In January 2015, the Government announced a dramatic increase in the fee for issuing Court proceedings in money claims worth £10,000 or more. Following Parliamentary approval on 4 March, the new fees will come into force on 9 March. Until now, the highest issue fee for a money claim has been £1,920. For claims issued on or after 9 March 2015, the maximum fee will be £10,000.

The increase in issue fee follows a two-part government consultation in December 2013. Part one proposed fee increases aimed at recovering close to the full cost of the civil court system through fees, transferring more of the cost to the user and reducing the cost to the general taxpayer. These were implemented last year. Part two of the consultation proposed setting some fees above cost, charging ’enhanced’ fees to reduce the net cost of the courts to the taxpayer and to require those who use the courts to make a greater contribution to running costs.

At present, the issue fee is fixed according to the value of the claim, with a maximum issue fee of £1,920 for claims valued at £300,000 or more. From 9 March 2015:

  • issue fees for claims worth less than £10,000 will remain at their current levels;
  • issue fees for all claims valued at £10,000 or more will be 5% of the value of the claim;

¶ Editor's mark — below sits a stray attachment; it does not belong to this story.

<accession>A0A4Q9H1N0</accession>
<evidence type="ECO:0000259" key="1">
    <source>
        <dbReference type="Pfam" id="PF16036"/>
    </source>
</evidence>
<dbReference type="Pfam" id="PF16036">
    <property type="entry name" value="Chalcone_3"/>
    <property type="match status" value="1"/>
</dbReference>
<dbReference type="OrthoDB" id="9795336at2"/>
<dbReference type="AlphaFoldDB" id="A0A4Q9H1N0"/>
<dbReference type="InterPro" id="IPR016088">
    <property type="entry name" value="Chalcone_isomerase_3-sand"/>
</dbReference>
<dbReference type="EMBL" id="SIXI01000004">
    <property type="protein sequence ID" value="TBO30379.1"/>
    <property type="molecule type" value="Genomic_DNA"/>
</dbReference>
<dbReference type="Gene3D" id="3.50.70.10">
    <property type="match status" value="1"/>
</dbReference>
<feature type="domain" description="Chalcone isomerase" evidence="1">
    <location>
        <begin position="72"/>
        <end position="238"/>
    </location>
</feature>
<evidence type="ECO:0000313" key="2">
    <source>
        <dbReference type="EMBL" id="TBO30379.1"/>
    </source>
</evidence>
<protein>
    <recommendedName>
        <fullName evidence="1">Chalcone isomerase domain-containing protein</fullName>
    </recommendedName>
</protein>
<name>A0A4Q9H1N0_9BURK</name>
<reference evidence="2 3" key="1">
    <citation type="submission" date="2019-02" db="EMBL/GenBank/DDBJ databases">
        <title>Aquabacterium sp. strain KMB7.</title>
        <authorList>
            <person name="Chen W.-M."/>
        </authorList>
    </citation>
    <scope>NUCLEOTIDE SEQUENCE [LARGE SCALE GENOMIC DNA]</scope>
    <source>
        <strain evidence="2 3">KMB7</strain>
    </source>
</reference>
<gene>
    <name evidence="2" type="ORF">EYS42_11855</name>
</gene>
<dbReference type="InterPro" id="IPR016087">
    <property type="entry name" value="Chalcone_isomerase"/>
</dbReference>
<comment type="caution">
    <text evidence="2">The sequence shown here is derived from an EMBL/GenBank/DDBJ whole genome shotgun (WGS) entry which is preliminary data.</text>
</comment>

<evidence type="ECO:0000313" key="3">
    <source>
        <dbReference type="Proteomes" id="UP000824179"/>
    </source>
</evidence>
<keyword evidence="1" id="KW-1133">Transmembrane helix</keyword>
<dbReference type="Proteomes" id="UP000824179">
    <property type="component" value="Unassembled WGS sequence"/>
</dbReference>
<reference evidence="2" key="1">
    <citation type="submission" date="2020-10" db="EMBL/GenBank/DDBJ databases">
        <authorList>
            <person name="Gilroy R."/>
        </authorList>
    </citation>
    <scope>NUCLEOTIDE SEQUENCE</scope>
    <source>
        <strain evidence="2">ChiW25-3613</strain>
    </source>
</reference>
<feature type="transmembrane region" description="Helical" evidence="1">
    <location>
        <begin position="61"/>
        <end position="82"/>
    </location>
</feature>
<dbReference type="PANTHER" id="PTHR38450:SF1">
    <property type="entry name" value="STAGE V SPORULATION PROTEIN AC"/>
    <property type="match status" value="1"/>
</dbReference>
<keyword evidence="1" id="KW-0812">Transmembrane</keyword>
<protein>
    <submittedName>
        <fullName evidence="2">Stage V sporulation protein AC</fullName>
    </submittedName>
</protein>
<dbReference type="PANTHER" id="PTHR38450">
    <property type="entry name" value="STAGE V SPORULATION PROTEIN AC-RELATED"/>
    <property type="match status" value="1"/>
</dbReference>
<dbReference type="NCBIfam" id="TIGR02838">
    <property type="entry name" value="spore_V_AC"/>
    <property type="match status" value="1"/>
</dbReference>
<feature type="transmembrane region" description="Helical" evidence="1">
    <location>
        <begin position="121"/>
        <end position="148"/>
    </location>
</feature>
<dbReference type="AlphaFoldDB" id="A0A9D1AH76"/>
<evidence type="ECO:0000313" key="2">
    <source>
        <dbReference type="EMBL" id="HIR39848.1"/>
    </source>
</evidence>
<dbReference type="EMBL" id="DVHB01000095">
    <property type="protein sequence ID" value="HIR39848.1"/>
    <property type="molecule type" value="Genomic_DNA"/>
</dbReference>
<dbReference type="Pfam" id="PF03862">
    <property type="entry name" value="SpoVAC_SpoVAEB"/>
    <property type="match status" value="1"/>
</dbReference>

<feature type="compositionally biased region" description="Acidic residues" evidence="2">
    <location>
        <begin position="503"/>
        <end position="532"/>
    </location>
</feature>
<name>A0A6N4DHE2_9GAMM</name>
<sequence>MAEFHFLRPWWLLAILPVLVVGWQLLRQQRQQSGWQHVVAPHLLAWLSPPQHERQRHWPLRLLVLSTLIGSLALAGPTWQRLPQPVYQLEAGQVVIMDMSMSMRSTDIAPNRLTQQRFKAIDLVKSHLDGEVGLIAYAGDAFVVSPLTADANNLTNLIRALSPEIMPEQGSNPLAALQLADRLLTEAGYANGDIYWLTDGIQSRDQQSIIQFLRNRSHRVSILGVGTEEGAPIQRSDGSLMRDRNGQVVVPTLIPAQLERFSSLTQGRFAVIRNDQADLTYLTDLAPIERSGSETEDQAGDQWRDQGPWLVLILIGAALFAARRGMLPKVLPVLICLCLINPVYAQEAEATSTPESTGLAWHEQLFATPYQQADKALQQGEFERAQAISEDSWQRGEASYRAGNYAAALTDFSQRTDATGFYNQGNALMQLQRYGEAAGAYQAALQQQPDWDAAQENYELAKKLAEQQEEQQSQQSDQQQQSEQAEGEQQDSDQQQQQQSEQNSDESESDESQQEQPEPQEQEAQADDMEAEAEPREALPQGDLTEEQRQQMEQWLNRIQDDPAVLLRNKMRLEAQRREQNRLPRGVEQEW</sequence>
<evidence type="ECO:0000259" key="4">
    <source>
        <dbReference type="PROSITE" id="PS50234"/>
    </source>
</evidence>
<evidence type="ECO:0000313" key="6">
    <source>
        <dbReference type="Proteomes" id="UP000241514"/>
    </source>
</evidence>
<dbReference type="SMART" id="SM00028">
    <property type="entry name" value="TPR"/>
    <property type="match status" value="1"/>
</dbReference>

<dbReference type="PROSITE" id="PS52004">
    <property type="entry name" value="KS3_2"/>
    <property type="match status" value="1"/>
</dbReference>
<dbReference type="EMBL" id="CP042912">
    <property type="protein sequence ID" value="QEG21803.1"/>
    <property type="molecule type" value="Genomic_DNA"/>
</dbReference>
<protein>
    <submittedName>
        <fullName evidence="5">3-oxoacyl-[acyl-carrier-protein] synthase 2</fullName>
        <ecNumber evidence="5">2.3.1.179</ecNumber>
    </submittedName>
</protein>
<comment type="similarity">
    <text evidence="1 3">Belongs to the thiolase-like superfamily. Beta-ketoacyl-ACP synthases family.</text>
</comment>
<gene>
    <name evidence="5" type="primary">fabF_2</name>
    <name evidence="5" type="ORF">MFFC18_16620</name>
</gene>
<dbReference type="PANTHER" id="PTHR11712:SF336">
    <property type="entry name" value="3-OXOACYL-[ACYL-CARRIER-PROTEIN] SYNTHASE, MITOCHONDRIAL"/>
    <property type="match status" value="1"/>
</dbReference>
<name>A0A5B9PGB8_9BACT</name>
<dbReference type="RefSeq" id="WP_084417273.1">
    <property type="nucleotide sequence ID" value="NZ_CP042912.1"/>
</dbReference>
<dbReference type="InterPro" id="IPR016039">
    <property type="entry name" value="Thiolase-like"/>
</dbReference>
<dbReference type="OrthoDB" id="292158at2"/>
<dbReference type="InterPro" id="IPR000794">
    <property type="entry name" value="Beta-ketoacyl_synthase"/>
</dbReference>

• the maximum issue fee will be £10,000 (5% of £200,000); and
  • a claim for an unspecified amount will incur the maximum fee.

For all claims valued at £200,000 or more, the issue fee will be £10,000. This fee structure will apply to all money claims, as well as counterclaims with a value of £10,000 or more.

The January announcement regarding the issue fee increase caused wide-spread concern. Many, including the senior judiciary, consider that the increase may limit access to justice and damage London’s attractiveness as a centre for international dispute resolution. The Law Society, supported by the Bar Council, the Commercial Bar Association, the Chancery Bar Association and others, has threatened to seek judicial review of the increases.

It remains to be seen what the impact of the increases will be. The Government says that it will monitor the case-load and keep the position under review. If there is no obvious impact, in terms of a reduction in numbers of claims issued, it may be that this trend of requiring court users to pay higher fees will continue with the introduction of a daily hearing fee in commercial cases. This was proposed in the December 2013 consultation but not implemented this time.